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Hitler: The Rise of Evil

3.9 out of 5 stars 110 customer reviews

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Product Details

  • Actors: Robert Carlyle, Stockard Channing, Jena Malone, Julianna Margulies, Matthew Modine
  • Directors: Christian Duguay
  • Writers: John Pielmeier, G. Ross Parker
  • Producers: Christian Duguay, Diana Kerew, Ed Gernon, Ian McDougall, John Pielmeier
  • Format: Closed-captioned, Subtitled, PAL
  • Language: English
  • Region: Region 2 (Read more about DVD formats.)
  • Aspect Ratio: 1.78:1
  • Number of discs: 1
  • Run Time: 130 minutes
  • Average Customer Review: 3.9 out of 5 stars  See all reviews (110 customer reviews)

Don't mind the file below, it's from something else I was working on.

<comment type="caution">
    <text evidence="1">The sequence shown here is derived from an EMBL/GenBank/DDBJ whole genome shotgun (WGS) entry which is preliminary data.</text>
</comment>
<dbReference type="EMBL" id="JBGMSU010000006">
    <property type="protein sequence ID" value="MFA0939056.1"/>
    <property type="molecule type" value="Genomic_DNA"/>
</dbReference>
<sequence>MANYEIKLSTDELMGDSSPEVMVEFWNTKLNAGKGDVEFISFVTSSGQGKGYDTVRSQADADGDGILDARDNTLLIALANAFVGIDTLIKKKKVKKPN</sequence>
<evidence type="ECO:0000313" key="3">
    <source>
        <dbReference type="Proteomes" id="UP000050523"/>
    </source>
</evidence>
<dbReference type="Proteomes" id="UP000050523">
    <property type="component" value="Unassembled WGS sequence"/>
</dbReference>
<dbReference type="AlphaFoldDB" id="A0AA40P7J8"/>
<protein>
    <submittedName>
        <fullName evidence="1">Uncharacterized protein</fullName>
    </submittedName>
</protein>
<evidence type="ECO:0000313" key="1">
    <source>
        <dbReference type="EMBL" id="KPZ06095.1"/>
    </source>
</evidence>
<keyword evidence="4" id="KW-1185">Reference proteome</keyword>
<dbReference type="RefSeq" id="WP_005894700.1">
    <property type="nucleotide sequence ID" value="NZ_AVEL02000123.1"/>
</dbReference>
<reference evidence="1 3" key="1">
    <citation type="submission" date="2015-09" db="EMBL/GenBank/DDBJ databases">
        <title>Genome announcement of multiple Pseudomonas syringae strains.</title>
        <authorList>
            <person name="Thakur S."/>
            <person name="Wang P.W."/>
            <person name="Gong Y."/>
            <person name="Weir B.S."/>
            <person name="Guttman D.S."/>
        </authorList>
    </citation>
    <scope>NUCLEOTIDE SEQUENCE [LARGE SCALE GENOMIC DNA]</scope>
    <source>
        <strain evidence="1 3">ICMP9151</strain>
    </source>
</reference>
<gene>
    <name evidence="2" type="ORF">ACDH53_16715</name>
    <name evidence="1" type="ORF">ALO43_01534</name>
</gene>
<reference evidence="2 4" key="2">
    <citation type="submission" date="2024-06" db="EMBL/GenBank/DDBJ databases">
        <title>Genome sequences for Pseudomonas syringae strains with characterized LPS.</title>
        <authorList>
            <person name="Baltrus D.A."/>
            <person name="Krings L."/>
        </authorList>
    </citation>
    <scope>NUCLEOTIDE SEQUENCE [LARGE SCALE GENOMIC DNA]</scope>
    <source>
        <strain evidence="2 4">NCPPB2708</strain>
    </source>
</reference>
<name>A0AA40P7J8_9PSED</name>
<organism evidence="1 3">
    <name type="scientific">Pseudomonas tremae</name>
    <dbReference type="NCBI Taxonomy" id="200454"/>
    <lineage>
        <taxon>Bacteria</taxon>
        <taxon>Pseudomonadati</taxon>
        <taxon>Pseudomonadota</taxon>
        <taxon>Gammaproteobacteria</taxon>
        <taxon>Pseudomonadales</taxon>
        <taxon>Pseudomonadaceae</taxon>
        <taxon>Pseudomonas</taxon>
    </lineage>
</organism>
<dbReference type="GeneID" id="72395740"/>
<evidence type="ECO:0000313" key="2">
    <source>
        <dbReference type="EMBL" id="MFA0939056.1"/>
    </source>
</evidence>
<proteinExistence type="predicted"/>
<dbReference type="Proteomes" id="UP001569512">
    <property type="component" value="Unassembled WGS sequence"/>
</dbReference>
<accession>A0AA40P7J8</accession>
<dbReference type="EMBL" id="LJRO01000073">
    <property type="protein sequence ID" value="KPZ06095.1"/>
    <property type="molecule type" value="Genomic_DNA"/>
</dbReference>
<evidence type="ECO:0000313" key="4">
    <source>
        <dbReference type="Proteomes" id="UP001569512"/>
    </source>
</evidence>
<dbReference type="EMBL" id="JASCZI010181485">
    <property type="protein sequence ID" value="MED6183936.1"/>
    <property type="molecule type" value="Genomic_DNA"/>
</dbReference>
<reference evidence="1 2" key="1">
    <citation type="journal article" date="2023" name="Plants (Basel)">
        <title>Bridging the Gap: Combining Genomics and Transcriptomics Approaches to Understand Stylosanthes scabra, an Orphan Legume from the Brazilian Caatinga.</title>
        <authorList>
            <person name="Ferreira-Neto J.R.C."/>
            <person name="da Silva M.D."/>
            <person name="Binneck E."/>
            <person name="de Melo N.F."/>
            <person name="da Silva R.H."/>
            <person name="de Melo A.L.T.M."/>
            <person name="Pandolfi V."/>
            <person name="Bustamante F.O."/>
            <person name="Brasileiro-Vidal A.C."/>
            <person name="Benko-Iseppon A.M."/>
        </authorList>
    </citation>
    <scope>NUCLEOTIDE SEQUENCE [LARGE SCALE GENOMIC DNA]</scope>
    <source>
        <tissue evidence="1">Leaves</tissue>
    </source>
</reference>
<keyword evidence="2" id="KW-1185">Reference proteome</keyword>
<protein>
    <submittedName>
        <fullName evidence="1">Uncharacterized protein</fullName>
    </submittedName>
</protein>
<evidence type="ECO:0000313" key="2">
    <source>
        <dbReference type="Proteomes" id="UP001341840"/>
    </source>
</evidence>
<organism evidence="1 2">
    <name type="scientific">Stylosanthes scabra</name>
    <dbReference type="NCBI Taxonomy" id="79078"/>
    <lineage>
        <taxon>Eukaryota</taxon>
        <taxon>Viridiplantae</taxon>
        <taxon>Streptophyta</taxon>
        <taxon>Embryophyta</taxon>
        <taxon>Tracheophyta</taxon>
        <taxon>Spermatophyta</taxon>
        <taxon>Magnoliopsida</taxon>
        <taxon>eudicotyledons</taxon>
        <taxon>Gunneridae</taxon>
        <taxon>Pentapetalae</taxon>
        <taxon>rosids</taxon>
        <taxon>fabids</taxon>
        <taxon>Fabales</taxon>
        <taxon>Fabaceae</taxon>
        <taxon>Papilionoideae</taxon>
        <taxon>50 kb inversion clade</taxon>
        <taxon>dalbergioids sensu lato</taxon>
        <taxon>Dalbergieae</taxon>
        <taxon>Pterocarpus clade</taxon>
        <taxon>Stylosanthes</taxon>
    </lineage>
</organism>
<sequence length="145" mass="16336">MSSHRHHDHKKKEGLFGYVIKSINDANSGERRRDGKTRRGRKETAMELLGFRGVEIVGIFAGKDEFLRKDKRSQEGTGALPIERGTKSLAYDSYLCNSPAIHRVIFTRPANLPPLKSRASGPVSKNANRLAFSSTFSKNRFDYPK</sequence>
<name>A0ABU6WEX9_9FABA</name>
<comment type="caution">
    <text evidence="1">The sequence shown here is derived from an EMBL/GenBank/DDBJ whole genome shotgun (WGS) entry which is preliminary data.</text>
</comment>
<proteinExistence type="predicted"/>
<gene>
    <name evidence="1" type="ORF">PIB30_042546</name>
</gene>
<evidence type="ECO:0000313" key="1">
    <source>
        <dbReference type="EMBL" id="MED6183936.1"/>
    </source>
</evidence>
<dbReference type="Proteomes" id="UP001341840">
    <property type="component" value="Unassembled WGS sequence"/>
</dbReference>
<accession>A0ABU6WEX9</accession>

• ASIN: B0000C669S
  • Amazon Best Sellers Rank: #219,823 in Movies & TV (See Top 100 in Movies & TV)
  • Learn more about "Hitler: The Rise of Evil" on IMDb

Customer Reviews

Top Customer Reviews

Format: DVD
Was Hitler crazy? Yes. Was he evil? How could he not be? But one thing we know is that part of the reason he rose to power was that he was also extremely charismatic and charming. to the point of inspiring devotion in his followers.

But the Hitler character in this portrayal seems rather to be auditioning for a lead in the Omen. So bat s*** crazy that no sane person could follow him for five minutes. So evil that no one would want to stay in the same room with him for five seconds. And that anyone in his company was there because they were trapped, not because they were there willingly. But that's not what his reputation at the time he rose to power said of him.